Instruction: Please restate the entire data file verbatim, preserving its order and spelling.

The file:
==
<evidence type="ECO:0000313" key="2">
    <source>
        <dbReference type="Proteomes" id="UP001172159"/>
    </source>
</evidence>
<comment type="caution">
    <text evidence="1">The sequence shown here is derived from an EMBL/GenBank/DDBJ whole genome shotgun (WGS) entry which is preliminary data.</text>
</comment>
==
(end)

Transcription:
<evidence type="ECO:0000313" key="2">
    <source>
        <dbReference type="Proteomes" id="UP001172159"/>
    </source>
</evidence>
<comment type="caution">
    <text evidence="1">The sequence shown here is derived from an EMBL/GenBank/DDBJ whole genome shotgun (WGS) entry which is preliminary data.</text>
</comment>